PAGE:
When I was 17, I won $20,000 from the Horatio Alger Association of Distinguished Americans. Named after the prolific 19th-century novelist whose rags-to-riches tales represent the idea of “pulling yourself up by your boots,” the scholarship honors young people who have overcome adversity, which for me included my parents’ psychological illnesses , time in foster care and homelessness.
In April 2010, the Distinguished Americans flew me and the other 103 winners to Washington, DC for a mandatory convention. We stayed in a nice hotel and spent a whole day learning table manners. We met Supreme Court Justice Clarence Thomas who I recall shook hands with the boys and hugged the girls. We posed in rented finery ahead of the event’s grand gala, with former Secretary of State Condoleezza Rice the focus of our group photo. In his opening speech, political commentator Lou Dobbs praised the persistence of the awardees. In the words of the Horatio Alger Association, we were “distinguished scholars” who exemplified “the limitless possibilities available through the American system of free enterprise.” We were proof that anyone can do it.
The Horatio Alger Association is one of the institutions criticized by Alissa Quart, journalist and executive director of the Economic Hardship Reporting Project, in her new book. Bootstrapped: We free ourselves from the American dream. Across a sweeping 230 pages, Quart challenges our nation’s obsession with self-reliance. According to Quart, the fiction that anyone who works hard can have a better life reinforces inequality and encourages policies that harm us. Blaming people for their perceived bad decisions is “a kind of nationwide bullying” that the poor internalize. Bootstrap expresses beliefs I could barely articulate as a teenager and that haunted me into adulthood: both success and failure were my own business, I was only valuable if I triumphed, and if I couldn’t overcome I’d better be dead from now on .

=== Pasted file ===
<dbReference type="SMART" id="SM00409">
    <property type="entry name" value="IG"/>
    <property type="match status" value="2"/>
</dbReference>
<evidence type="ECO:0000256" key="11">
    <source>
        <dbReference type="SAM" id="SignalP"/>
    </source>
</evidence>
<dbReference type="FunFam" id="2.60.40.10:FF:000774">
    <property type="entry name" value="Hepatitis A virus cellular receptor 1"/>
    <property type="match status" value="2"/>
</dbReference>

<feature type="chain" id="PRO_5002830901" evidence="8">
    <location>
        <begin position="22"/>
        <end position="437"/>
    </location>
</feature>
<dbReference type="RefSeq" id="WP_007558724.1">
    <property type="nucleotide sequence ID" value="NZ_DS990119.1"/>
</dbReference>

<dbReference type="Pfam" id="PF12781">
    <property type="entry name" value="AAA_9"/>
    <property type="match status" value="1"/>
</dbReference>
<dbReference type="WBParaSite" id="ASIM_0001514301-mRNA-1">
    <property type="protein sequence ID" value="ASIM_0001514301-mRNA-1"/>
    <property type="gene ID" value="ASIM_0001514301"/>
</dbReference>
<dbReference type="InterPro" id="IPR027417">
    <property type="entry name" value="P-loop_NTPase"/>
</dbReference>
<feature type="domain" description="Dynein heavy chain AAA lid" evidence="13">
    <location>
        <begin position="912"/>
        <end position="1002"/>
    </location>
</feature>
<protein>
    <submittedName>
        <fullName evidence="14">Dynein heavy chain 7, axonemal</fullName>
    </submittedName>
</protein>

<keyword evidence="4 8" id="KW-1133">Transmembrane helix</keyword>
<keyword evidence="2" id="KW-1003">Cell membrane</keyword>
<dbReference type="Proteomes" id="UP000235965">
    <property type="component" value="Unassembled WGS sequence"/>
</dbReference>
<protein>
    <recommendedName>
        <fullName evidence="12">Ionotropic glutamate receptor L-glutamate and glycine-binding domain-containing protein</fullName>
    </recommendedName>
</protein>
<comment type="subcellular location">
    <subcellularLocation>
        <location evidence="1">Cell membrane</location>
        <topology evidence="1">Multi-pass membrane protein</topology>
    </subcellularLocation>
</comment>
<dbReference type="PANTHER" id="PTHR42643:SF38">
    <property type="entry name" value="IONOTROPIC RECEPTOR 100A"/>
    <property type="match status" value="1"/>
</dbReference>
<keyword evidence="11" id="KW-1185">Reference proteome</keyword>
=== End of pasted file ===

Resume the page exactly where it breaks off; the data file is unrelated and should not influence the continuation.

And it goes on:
Quart begins by examining the origins of the phrase “pull yourself up by your boots” and how our culture began to idolize the so-called self-made man. The magazine was published in 1834 Worker’s Attorney mocked a local inventor by suggesting that a contraption he made would allow him to “throw himself up across the Cumberland River…on the strap of his boots” – a ridiculous impossibility, of course, since you can’t lift your whole body on it can your shoes. But the term stuck and over time became synonymous with independence. Quart then points to a series of cracks in our collective myth of self-sufficiency. While Henry David Thoreau resided in Walden Pond – for many the mecca of American individualism – his mother did his laundry. Ayn Rand, patron saint of libertarians, collected Social Security towards the end of her life. Even Horatio Alger’s novels are not tales of true independence: in most cases, a wealthy benefactor steps in to sponsor a handsome teenage protagonist. (These stories also take on a darker meaning when one considers Alger’s own past: As a Harvard Divinity School-educated pastor, he was forced to resign after being accused of molesting two boys.)
From Alisa Quart
Also, the belief that charitable generosity can help underprivileged teenagers study hard, prove themselves, and gain access to higher education seems increasingly like a fable. Donors give disproportionately to elite schools with massive endowments. Only 1.5 percent of total donations go to two-year colleges—although state and community colleges have some of the highest promotion rates. Not only do the same universities benefit from this over and over again, but often the same students as well. A recent Horatio Alger winner observed to me that a small group of high-performing, low-income students seemed to win several major awards each year. I noticed that as a teenager too. A handful of my colleagues have been singled out and repeatedly celebrated by various non-profit organizations. Many of them came to prestigious universities that offered full financial support, which made the prices questionable.
I was one of those students: I got a full ride to Harvard. At the Horatio Alger conference, the wife of a respected American offered me another scholarship that meant I didn’t have to take a semester job; I barely touched Horatio Alger’s money. I sat uncomfortably with all the advantages I had. Yes, I had filmed between friends’ sofas and slept in my car last summer. But I also had a grandmother who took an interest in me, insisted I get a good A, and paid for a church elementary school. I had left the foster family because of the financial support of the boarding school. For me, as for most of my multiple scholarship holders, lucky cases increased. Our climbs were the opposite of self-sufficiency; If someone had been paying attention, they might have studied us to understand which interventions worked—and what held others back.